Re: Slave state

From "brian turner" <>
Date Fri, 15 Oct 2004 04:42:42 +0000

Re: Coulter's rhetoric, it is not generally representative of the right-wing 
in the US.  She makes her living by making provocative statements (and a 
good one).   William F. Buckley or Christopher Caldwell, to pick two 
examples, do not talk and write this way.

Her comment about racism is partly right.  Those calling for special 
treatment of races other than African Americans is usually considered 
racist, and not unjustly in most circumstances.  Her over the top comment is 
a shot back at those who insinuate the Republican Party is racist because 
it's against affirmative action.

>it's one of the funnier rhetorical devices used in american politics,
>reference to slave state where workers change their jobs faster than you
>can blink an eye...go figure.

She meant slaves of the state, not a particular employer.  Of course the 
statement is nonsense.  Some rightists haven't gotten the memo that the PRC 
is a pro-big business center-right powerful state now, and they can adore it 
like they did and still do re: Pinochet era Chile.

> > The AFL-CIO's case that China is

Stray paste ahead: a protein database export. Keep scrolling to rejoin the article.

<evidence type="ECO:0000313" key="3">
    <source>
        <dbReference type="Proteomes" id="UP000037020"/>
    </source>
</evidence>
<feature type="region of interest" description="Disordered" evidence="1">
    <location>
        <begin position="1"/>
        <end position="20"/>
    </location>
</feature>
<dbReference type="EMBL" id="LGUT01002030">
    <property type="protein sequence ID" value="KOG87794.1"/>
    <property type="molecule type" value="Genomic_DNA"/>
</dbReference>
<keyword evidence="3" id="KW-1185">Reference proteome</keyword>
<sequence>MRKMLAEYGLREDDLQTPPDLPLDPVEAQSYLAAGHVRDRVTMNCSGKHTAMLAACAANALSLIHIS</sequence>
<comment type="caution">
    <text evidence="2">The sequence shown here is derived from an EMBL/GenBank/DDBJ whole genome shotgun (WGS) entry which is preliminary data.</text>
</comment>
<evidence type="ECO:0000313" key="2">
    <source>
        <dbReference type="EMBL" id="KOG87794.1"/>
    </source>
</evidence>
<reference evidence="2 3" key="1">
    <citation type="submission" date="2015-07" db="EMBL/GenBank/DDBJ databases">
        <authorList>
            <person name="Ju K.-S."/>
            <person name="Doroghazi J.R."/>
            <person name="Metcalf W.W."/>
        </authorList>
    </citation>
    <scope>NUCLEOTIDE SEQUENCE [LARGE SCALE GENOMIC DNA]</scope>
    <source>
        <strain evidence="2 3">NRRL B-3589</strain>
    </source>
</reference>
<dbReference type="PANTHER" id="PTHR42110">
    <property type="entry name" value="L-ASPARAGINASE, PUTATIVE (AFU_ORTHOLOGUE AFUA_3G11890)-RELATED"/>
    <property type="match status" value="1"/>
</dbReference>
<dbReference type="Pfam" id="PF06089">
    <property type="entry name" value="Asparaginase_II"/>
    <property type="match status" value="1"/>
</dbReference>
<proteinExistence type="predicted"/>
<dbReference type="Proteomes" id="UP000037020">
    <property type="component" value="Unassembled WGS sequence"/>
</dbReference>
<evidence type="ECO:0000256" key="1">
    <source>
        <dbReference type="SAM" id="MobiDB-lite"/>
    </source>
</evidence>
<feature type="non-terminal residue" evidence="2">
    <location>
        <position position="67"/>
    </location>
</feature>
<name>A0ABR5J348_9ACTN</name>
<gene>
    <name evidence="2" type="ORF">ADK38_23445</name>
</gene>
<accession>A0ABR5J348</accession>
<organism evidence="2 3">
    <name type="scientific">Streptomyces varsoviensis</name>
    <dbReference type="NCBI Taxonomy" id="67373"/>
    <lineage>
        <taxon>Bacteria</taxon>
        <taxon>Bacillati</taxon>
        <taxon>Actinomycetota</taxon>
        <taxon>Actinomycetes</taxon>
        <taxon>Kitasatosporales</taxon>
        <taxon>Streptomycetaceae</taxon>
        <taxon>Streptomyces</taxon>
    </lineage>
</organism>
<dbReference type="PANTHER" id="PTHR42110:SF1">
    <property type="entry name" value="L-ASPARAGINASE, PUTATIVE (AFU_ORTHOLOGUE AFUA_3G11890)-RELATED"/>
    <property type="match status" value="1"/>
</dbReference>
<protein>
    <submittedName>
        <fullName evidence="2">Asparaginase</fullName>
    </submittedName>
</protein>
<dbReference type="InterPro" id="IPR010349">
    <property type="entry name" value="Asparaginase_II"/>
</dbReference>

> > engaging in unfair trade is also the absence of bourgeious
> > freedoms in China, and  you hear stuff like this ad nauseum in the press 
> > the 'free world.'

In what way is the US, Europe, or Japan not "free"?  I think the sarcastic 
quotes blurs the line between social justice and freedom.  They are 
different, and not always present in tandem.  Marx was insistent throughout 
his writings that "bourgeois" freedoms mocked by Lenin so forcefully were 
absolutely essential prerequisties for justice, just not sufficient in and 
of themselves.  He enthusiastically welcomed their expansion in Europe as a 
triumph for the working class, even when NOT accompanied by social justice 

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